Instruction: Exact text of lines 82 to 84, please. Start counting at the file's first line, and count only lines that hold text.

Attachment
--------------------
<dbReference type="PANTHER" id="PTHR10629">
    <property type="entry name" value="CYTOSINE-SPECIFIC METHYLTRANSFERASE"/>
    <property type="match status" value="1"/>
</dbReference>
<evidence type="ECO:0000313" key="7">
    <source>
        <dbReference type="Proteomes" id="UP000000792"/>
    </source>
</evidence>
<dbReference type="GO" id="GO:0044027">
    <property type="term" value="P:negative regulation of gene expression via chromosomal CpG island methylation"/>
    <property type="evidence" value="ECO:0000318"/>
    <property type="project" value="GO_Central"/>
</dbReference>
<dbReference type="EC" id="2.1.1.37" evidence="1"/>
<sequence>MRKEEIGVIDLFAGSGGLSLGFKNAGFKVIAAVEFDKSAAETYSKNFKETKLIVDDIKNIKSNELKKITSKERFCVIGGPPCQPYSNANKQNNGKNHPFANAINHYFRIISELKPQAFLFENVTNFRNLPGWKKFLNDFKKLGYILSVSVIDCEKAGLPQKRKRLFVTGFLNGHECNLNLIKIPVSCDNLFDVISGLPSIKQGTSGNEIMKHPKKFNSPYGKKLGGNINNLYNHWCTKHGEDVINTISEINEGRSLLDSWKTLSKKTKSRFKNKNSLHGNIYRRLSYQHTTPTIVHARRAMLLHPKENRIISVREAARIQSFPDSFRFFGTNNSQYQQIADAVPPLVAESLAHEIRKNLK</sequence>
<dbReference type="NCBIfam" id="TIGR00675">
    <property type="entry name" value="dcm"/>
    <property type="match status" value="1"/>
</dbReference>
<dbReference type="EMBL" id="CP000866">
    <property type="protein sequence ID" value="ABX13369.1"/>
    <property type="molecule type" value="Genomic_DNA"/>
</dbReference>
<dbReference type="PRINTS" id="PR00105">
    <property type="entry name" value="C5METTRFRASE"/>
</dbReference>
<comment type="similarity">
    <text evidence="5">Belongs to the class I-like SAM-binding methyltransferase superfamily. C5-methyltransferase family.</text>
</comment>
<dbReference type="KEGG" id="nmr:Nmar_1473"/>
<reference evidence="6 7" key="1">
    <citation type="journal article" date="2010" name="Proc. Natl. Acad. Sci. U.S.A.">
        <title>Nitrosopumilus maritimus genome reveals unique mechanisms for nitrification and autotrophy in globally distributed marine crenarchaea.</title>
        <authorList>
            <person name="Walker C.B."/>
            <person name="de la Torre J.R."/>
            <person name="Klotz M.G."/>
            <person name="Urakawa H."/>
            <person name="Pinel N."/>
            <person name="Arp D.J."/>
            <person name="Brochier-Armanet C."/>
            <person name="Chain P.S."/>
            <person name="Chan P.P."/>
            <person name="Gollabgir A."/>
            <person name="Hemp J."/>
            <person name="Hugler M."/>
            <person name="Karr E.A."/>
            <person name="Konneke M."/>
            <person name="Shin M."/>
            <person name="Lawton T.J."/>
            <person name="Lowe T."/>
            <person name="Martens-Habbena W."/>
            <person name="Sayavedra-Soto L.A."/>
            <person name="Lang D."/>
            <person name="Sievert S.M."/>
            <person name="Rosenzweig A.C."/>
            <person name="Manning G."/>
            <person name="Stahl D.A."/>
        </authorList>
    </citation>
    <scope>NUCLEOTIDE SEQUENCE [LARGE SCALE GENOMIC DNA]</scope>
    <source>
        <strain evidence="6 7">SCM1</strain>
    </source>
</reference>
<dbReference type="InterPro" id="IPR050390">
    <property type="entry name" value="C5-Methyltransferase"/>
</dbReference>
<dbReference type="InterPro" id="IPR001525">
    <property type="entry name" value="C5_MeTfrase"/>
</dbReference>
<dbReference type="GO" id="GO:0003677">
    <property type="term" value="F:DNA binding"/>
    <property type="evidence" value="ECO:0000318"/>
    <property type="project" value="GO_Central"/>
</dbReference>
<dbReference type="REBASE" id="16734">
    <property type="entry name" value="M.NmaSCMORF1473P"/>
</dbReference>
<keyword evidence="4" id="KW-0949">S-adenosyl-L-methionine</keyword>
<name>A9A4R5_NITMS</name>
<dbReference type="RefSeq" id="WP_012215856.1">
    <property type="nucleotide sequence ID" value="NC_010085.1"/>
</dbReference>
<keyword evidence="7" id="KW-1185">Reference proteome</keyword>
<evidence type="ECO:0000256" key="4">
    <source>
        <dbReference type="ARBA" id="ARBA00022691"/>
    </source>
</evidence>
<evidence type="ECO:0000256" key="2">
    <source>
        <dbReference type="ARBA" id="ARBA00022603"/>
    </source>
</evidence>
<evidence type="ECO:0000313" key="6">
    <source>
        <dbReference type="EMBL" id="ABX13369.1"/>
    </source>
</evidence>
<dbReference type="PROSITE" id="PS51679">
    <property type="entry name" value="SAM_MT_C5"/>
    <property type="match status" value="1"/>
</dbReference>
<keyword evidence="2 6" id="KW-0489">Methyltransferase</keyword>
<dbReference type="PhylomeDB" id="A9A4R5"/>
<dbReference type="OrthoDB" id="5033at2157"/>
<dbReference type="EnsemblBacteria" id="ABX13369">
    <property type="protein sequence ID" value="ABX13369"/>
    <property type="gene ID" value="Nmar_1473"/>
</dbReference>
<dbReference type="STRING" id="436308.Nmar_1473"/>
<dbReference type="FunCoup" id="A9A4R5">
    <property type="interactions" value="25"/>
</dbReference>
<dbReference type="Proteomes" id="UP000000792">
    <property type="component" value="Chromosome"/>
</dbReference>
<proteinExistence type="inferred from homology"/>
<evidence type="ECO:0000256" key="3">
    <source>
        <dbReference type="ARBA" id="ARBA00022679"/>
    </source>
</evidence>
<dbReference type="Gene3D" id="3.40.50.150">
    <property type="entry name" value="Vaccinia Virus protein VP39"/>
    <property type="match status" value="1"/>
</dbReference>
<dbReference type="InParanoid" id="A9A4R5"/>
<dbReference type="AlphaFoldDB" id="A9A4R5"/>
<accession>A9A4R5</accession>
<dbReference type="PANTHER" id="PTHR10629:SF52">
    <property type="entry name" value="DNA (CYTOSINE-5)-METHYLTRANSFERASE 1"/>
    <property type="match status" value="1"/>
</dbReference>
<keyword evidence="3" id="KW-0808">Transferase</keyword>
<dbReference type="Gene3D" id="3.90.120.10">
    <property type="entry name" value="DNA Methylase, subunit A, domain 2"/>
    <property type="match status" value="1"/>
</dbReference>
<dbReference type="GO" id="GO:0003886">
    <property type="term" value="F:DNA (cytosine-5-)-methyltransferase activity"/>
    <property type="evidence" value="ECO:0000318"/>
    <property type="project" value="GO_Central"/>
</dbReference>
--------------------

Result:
<name>A9A4R5_NITMS</name>
<dbReference type="RefSeq" id="WP_012215856.1">
    <property type="nucleotide sequence ID" value="NC_010085.1"/>